but I find them to be engrossing reads.
I recently came across a “Good Samaritan” study done by the Princeton psychology department in 1970. The psychologists conducting the experiment wanted to know how differing approaches to religion, differing time restraints, and differing momentary thoughts affect people’s choice to aid others.
40 seminary students were used in the experiment (or only 40 of the students’ results were kept), in which they were tested, asked to prepare a speech, and sent to another building, passing a moaning/injured man on the way.
They were interviewed about their degree of religiosity and placed into three categories: those who are religious because it helps themselves, those who are religious because of its (religion’s) intrinsic value, and those who are religious because it brings meaning to their lives.
Half the students were told to prepare a speech about vocations for seminary post grads, and half were told to prepare a speech about the passage of The Good Samaritan. They were then told that they would be giving the speech in another building.
One third of the students were told that they were running late and should hurry to the next building. One third were told that they were right on time and to go on over. One third were told that they were early, but might as well go anyways.
The largest factor influencing the choices of the students was not their view of religion or their momentary thoughts – those preparing a sermon on the Good Samaritan were not significantly more likely to help the man than those who weren’t – the largest factor influencing the students’ altruism was their sense of hurry.
A person not in a hurry may stop and offer help to a person in distress. A person in a hurry is likely to keep going. Ironically, he is likely to keep going even if he is hurrying to speak on the parable of the Good Samaritan, thus inadvertently confirming the point of the parable. (Indeed, on several occasions, a seminary student going to give his talk on the parable of the Good Samaritan literally stepped over the victim as he hurried on his way!)
Although the degree to which a person was in a hurry had a clearly significant effect on his likelihood of offering the victim help, whether he was going to give a sermon on- the parable or on possible vocational roles of ministers did not. This lack of effect of sermon topic raises certain difficulties for an explanation of helping behavior involving helping norms and their salience. It is hard to think of a context in which norms concerning helping those in distress are more salient than for a person thinking about the Good Samaritan, and yet it did not significantly increase helping behavior. The results were in the direction suggested by the norm salience hypothesis, but they were not significant. The most accurate conclusion seems to be that salience of helping norms is a less strong determinant of helping behavior in the present situation than many, including the present authors, would expect.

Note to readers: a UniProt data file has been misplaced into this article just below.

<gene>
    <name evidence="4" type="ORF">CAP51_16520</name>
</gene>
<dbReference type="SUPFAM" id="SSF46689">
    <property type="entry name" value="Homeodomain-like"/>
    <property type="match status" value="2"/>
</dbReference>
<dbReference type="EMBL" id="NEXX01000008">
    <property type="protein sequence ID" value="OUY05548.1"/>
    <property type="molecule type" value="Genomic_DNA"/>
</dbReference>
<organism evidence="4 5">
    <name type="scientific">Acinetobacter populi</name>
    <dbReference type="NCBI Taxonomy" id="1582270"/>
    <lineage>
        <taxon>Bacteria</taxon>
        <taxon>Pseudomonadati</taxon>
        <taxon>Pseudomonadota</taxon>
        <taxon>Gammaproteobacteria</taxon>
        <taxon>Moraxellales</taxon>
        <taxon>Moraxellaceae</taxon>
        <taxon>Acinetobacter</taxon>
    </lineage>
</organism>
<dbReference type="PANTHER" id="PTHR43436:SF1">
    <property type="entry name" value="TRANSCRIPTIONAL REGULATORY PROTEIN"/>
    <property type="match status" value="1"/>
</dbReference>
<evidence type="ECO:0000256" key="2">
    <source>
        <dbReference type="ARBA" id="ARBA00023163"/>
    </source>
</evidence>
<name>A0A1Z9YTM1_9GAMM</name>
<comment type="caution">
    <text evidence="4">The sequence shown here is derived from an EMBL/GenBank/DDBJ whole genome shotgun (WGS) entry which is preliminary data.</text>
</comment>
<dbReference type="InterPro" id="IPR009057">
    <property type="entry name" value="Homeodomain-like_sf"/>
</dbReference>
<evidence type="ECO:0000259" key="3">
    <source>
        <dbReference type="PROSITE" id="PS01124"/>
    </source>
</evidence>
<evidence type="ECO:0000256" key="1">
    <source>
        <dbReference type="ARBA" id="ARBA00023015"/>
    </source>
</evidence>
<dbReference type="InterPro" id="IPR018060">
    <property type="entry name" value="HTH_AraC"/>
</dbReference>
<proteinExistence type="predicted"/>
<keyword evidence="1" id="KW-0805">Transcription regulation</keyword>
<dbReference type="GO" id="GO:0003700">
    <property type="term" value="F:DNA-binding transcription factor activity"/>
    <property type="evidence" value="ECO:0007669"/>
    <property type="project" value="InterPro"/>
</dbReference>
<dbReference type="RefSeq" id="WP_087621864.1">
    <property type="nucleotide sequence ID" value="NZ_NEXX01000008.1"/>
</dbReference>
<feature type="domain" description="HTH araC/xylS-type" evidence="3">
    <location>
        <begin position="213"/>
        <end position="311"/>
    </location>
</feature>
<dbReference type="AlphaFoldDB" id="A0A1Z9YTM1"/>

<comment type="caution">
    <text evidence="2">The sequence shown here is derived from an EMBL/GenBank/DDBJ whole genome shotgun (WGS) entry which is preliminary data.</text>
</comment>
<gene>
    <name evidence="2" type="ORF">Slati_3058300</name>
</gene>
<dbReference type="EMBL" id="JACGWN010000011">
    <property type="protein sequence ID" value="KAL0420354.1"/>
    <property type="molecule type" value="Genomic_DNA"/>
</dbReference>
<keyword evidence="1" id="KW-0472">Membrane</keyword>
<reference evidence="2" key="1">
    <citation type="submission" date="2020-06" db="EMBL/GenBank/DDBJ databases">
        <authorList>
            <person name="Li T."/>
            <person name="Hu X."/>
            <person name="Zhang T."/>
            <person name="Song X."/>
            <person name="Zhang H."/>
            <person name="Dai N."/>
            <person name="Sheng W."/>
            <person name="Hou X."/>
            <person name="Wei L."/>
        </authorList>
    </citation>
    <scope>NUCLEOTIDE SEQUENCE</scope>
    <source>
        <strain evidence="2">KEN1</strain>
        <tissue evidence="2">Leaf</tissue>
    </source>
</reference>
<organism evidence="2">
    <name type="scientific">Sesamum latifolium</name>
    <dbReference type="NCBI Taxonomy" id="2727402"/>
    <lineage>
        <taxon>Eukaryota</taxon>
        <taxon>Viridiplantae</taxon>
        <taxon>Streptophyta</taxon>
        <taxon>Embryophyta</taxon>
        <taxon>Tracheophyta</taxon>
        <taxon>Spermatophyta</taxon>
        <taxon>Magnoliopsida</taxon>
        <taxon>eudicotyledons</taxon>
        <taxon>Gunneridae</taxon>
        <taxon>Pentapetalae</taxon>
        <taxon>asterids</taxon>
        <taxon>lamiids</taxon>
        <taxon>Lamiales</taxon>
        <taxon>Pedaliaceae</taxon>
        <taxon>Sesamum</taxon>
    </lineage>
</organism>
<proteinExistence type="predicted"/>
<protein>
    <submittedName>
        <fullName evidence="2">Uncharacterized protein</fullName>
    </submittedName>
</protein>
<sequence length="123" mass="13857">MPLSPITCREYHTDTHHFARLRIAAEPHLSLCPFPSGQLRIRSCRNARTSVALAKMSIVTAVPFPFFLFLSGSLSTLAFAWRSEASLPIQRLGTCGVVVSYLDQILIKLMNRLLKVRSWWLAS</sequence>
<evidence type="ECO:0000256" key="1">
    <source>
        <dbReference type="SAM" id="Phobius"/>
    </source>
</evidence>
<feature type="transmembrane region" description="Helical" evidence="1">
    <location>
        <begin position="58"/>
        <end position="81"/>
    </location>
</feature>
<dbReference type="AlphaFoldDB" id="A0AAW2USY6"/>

Thinking about the Good Samaritan did not increase helping behavior, but being in a hurry decreased it. It is difficult not to conclude from this that the frequently cited explanation that ethics becomes a luxury as the speed of our daily lives increases is at least an accurate description. The picture that this explanation conveys is of a person seeing another, consciously noting his distress, and consciously choosing to leave him in distress. But perhaps this is not entirely accurate, for, when a person is in a hurry, something seems to happen that is akin to Tolman’s (1948) concept of the “narrowing of the cognitive map.” Our seminarians in a hurry noticed the victim in that in the post experiment interview almost all mentioned him as, on reflection, possibly in need of help. But it seems that they often had not worked this out when they were near the victim. Either the interpretation of their visual picture as a person in distress or the empathic reactions usually associated with that interpretation had been deferred because they were hurrying. According to the reflections of some of the subjects, it would be inaccurate to say that they realized the victim’s possible distress, then chose to ignore it; instead, because of the time pressures, they did not perceive the scene in the alley as an occasion for an ethic~l decision.
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